Both foreigners living in Thailand and visitors to the country will benefit from learning the Thai language. Not only does it make getting around and communicating with Thai people much easier and more satisfying, but it also provides insight into Thai culture. The Thai language was first officially codified when King Ramkhamhaeng of the Sukhothai kingdom used Thai for an inscription in 1292. As the language has long been one of the foremost cultural treasures of the Thai people, Sukhothai Thammathirat is pleased to highlight some resources that make learning Thai easier.
There are many systems for transcribing Thai into the Roman alphabet. STOU adheres to the Royal Thai General System of Transcription. This is the system followed by the government and many other academic institutions in Thailand.
- Royal Thai General System of Transcription
Wikipedia page on the official transcription system used by the Thai Government and several academic institutions.
- Thai Romanization
A computer program developed by Chulalongkorn University for transcribing Thai according to the Royal Thai General System of Transcription.
Learning the Language:
STOU has found that the most effective approach to education is a diverse one. By studying from a combination of printed materials, audiovisual media, broadcasts and other instructional tools, STOU students participate in a meaningful and useful learning experience. Likewise, those learning Thai will benefit from a similar approach. For learners who happen to be in Thailand, engagement with their respective communities is an essential part of the process. Learners away from a Thai language environment should also find opportunities to listen, read and write. All of these can be practiced over the internet, and the following links contain a wealth of information about the Thai language.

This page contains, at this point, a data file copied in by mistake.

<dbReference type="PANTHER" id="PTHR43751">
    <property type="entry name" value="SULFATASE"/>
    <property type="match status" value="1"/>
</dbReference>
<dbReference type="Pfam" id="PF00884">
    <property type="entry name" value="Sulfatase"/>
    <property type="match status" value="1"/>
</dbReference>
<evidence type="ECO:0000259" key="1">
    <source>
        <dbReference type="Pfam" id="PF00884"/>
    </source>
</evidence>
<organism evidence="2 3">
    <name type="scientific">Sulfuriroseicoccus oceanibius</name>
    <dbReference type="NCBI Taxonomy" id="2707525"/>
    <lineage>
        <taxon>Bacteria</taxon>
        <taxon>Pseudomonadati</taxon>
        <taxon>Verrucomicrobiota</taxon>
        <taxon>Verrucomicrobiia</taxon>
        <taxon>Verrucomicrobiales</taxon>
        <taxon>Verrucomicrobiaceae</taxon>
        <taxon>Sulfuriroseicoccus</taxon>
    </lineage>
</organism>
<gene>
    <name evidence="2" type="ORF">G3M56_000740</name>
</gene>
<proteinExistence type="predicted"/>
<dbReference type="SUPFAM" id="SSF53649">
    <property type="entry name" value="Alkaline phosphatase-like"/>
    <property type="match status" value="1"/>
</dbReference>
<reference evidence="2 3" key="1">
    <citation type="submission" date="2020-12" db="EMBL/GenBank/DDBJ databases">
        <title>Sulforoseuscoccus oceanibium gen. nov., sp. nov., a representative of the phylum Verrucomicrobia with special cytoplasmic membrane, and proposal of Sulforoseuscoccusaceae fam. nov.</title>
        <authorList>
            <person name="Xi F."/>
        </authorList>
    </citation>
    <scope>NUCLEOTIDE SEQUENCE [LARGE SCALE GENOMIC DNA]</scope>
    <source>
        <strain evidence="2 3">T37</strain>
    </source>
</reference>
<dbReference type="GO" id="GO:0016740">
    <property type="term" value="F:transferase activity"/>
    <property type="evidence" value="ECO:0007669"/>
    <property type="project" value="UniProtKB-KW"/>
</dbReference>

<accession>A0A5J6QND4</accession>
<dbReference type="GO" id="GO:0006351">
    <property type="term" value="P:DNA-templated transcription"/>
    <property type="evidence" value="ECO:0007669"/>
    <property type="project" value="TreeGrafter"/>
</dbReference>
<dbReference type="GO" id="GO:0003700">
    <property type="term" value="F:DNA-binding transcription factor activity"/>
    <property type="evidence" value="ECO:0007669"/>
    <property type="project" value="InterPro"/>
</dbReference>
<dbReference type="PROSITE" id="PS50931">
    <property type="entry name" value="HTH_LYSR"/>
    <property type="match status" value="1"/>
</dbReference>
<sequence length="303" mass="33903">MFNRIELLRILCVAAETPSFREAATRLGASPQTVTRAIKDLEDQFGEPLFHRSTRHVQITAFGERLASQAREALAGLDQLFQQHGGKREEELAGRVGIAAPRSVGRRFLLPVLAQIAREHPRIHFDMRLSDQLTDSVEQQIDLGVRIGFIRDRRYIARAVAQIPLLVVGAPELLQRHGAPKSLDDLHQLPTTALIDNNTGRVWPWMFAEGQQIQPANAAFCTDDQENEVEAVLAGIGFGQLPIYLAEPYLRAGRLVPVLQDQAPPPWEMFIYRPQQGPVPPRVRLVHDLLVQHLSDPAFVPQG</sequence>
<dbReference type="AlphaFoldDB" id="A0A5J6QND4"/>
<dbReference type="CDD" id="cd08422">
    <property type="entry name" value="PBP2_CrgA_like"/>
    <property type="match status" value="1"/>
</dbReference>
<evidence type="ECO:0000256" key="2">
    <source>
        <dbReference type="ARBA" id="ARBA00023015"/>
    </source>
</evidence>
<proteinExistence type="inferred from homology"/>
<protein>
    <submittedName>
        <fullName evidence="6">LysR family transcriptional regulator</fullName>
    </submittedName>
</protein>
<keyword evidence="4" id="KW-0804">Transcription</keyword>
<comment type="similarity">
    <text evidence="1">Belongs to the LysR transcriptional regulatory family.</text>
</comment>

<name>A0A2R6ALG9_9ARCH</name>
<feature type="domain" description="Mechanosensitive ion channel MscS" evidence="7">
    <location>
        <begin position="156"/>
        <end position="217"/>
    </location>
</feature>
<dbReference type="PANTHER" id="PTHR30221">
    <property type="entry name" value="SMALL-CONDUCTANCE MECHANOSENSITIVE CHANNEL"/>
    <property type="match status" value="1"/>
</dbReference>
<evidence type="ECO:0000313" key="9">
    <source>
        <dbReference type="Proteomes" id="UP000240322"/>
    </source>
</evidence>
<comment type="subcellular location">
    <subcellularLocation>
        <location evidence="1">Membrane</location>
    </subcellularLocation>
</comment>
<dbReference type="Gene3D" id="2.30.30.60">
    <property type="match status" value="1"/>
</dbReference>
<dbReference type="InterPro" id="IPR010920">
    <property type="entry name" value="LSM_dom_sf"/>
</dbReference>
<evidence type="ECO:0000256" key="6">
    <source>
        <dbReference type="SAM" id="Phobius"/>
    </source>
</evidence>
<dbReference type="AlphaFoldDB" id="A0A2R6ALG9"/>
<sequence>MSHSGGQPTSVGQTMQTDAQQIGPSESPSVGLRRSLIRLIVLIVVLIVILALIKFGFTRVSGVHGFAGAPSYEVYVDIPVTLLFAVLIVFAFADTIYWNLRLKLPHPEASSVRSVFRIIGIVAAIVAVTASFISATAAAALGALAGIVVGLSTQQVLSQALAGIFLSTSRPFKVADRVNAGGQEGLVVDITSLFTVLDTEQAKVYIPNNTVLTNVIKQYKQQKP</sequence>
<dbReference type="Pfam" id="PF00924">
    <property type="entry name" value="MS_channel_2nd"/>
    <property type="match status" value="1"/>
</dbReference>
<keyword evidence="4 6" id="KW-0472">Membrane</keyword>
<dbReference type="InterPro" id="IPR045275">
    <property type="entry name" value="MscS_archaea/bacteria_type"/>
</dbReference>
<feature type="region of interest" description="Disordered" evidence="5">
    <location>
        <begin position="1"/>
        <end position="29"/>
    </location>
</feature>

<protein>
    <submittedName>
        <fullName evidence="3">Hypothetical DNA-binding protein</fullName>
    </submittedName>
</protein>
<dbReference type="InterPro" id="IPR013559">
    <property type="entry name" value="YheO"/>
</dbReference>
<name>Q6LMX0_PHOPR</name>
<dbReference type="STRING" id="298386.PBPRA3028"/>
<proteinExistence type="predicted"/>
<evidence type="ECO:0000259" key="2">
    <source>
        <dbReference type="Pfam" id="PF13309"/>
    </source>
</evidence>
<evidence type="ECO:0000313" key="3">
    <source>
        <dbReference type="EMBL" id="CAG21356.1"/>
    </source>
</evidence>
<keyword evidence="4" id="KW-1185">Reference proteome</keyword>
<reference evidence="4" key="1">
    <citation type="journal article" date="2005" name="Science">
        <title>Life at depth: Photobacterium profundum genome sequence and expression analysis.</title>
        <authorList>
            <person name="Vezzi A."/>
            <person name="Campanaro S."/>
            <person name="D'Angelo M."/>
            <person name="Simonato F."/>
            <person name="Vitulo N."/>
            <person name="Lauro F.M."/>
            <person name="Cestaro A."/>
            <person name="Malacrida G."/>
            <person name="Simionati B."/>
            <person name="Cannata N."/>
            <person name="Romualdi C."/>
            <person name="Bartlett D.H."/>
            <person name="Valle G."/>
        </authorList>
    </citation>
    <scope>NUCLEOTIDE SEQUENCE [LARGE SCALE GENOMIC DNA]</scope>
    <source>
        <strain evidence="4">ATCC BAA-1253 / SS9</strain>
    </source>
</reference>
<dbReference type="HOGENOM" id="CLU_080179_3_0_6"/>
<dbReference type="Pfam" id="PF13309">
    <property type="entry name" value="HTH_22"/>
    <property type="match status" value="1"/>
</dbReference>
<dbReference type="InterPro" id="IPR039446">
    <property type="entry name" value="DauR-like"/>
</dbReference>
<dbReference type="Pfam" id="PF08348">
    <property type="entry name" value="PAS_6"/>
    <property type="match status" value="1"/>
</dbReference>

LearningThai.com – An expansive site with a wide range of resources for learning Thai. There are many self-instructional sections, and the forums on the site are a valuable tool for language learners and others interested in Thailand.
Thai Home Page on SEAsite (Northern Illinois University) – Another site with a wide range of resources on Thai language and culture. This is part of NIU’s site on the languages and cultures of Southeast Asia.
Thai2English.com – An excellent online Thai-English/English-Thai dictionary that accepts both Thai script and English text. One helpful feature for learners of Thai is the dictionary’s recognition of individual words within phrases or sentences. Many speakers of Western languages find that Thai’s lack of spaces and punctuation makes it difficult to pick out individual words, but this dictionary will do that for you.
LEXiTRON – Hosted by Thailand’s National Electronics and Computer Technology Center, this online dictionary is fast, simple and reliable. It is not as complex as Thai2English, usually giving a single translation for each word instead of a choice of terms.
Reading Thai websites is a great way to practice and improve your reading and comprehension skills.
Please feel free to explore the STOU website, and learn all about how our university works while practicing reading Thai.
Visit STOU’s e-Learning & Learning Object Module site to try some basic courses and self-assessments on a variety of subjects.
Read Thai news from the Thai Rath newspaper. Though the jargon and expressions in headlines might be difficult, reading the articles is another good way to improve reading abilities.